Historic preservation meeting provides positive experience


Patsy Pridgen


Life Columnist

Sunday, March 31, 2019

After leaving recent City Council meetings feeling confused, chastised, exasperated and discouraged, I decided I needed a positive Rocky Mount municipal experience. Thus, I attended the March meeting of Preservation Rocky Mount.

The speaker for the night was Sam Johnson, a member of another organization, the Rocky Mount’s Historic Preservation Commission. Two different groups — Preservation Rocky Mount and Historic Preservation Commission — with similar names.

Here’s the major distinction: the Historic Preservation Commission is a city-appointed group that reviews Certificate of Appropriateness proposals for architectural changes in Rocky Mount’s recognized historic districts. There are seven such districts in Rocky Mount: Central City, Edgemont, Falls Road, Lincoln Park, Rocky Mount Mills Village, Villa Place and West Haven. The HPC is all about preserving the historical character of homes and businesses in these areas. For instance, old windows should be replaced with something similar, not with whatever happens to be on sale at Lowe’s.

As stated on its website, Preservation Rocky Mount has a similar mission: “to retain the architectural heritage, neighborhood character, and historic landscapes of the Rocky Mount, North Carolina area through collaboration, education, advocacy and restoration.” Unlike the HPC, though, members of the group are not appointed by the city. It’s an organization anyone interested in historical preservation can join.

On the night I attended the Preservation Rocky Mount meeting, Sam Johnson spoke about renovations approved by the HPC. He showed before and after pictures of downtown buildings such as the one housing the office of Dr. Monique Brown. With its now restored second-story, historically-appropriate windows, this building’s facade is a Main Street asset.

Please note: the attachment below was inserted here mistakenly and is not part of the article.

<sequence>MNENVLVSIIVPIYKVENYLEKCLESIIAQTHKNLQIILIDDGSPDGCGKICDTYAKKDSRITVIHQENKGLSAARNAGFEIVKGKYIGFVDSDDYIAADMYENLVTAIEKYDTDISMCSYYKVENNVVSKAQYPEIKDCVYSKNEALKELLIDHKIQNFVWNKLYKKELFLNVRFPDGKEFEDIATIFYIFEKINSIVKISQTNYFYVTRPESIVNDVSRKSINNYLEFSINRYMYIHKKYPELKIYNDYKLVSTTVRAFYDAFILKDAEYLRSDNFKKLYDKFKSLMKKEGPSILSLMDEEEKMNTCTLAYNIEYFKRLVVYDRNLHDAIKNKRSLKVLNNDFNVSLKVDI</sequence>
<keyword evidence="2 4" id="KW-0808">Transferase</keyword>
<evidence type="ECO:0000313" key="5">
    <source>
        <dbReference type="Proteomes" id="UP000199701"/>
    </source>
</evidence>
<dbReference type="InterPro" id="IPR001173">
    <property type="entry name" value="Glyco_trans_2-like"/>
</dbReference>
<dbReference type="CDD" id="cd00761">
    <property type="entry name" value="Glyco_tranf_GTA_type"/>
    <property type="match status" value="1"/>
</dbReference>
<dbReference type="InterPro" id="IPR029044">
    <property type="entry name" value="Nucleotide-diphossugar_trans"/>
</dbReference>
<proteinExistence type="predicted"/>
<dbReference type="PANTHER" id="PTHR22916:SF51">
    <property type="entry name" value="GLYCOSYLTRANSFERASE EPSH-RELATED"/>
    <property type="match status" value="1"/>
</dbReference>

I also learned that there are people residing downtown in renovated living quarters upstairs over commercial property. Someone had even received approval from the HPC to add a garage in the alley behind an upstairs dwelling. Wow, modern urban living in Rocky Mount. Johnson also shared pictures of needed renovations. A few doors down from Dr. Brown’s office, for example, a building’s front is marred by huge, dilapidated metal doors.

The meeting was held at Station Square, a downtown asset itself, and the rumble of a train rolling by provided the appropriate background sound track for Johnson’s presentation. I looked around the room at excited Rocky Mount citizens, some of whom live in restored properties while others, like me, only dream of such.

Before the evening ended, anecdotal stories of downtown were shared. One attendee noted that Rocky Mount has no skyscrapers like some other eastern North Carolina towns because there was a long-standing ordinance that no building could be taller than the five stories the Rocky Mount fire trucks could reach.

Someone else talked about the impressive clock that mysteriously disappeared from the Peoples Bank façade. Three city employees involved in downtown development — Will Deaton, Kevin Harris and Joseth Bocook — were there and spoke knowledgeably and encouragingly in response to questions about downtown restoration.

I left the Preservation Rocky Mount meeting feeling enlightened, inspired, pleased and proud. What a difference from the way I’ve felt after attending recent meetings of the Rocky Mount City Council.

Check out Patsy Pridgen’s blog at www.patsypridgen.com.